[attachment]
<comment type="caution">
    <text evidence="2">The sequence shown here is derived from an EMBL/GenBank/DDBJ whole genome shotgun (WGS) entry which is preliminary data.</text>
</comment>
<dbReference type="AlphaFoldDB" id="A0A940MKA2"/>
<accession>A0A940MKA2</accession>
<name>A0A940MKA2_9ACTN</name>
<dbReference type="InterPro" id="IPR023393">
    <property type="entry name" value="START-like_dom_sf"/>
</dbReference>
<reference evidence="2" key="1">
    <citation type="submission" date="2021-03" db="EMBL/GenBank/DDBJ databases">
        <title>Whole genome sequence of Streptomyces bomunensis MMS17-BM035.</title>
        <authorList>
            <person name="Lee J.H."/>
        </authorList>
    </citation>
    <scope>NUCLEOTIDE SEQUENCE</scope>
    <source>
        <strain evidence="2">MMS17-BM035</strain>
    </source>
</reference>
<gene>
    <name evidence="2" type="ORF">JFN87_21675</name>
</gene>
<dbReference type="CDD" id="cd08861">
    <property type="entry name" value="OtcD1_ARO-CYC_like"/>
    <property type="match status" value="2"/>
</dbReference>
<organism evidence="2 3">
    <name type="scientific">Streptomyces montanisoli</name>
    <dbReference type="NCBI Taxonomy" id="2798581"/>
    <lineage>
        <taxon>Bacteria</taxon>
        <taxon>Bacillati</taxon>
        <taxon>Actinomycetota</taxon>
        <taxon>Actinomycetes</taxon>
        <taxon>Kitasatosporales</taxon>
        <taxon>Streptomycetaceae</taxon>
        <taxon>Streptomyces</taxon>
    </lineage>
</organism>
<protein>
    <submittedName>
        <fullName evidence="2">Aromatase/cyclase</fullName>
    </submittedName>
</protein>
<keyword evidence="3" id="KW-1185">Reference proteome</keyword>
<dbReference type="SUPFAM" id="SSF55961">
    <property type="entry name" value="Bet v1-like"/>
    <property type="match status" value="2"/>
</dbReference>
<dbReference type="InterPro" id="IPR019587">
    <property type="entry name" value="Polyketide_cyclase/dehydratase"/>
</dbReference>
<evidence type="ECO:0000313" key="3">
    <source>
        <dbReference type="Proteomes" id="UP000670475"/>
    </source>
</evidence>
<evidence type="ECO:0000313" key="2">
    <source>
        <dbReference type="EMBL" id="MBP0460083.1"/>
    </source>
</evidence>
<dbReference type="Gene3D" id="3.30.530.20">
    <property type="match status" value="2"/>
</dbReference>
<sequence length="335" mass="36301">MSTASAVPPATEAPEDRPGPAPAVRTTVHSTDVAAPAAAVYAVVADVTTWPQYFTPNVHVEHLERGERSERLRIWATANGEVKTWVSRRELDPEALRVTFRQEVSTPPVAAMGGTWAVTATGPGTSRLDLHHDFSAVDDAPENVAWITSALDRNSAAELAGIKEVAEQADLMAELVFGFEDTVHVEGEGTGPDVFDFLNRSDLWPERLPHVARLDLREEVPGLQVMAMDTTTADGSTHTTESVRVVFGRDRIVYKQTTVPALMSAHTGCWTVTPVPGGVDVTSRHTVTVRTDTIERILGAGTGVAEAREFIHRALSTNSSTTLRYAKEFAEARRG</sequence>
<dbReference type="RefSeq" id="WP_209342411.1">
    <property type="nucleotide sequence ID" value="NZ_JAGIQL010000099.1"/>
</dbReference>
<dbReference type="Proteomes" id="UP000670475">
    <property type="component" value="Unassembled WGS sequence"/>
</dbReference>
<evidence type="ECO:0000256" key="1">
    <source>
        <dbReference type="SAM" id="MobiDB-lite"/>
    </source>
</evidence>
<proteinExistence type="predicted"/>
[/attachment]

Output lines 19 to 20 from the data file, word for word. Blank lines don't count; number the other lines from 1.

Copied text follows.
        <strain evidence="2">MMS17-BM035</strain>
    </source>